Cycles can even function as a tool by which students can gain greater social-emotional competency and practice self-regulation.  In the heat of the moment, emotions can feel static, but anger and sadness always pass with time.  Like the seasons and the lifecycles of living things, our emotions flow seamlessly into one another.  With that understanding, students who can recognize the onset of specific emotions that trouble them or invite behaviors they know are not acceptable (such as hitting, yelling, or engaging in destructive acts) can find a place to weather the proverbial storm.  While it seems simple, the knowledge that negative emotions are temporary can make an enormous difference to students that often find themselves in difficult social situations. Non-linear understandings of friendship can also be very powerful for young minds.  Instead of viewing a peer as transitioning from “my friend” to “not my friend” based on something they did, our students understand that all friends move through cycles of “wanting to play with you” and “not wanting to play with you right now.”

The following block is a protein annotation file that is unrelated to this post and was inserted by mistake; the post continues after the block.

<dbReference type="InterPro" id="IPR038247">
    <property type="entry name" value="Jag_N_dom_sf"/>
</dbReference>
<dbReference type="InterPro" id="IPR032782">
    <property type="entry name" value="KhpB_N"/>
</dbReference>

As much as we may resist it, people are a part of nature.  While it may help us feel grounded, the idea that time moves from where we are at this moment directly into the future is hard to digest in the great outdoors.  Our world makes it all to obvious that it is constantly in transition, and it provides us with regular and not-so-subtle hints that we should be following suit.  From the color of the leaves to the movements of the weather, nature is full of reminders that the end of something great is almost always the beginning of something fresh and fantastic.  Our job is to help students understand that if something seems like it is static, we probably just haven’t been watching it for long enough.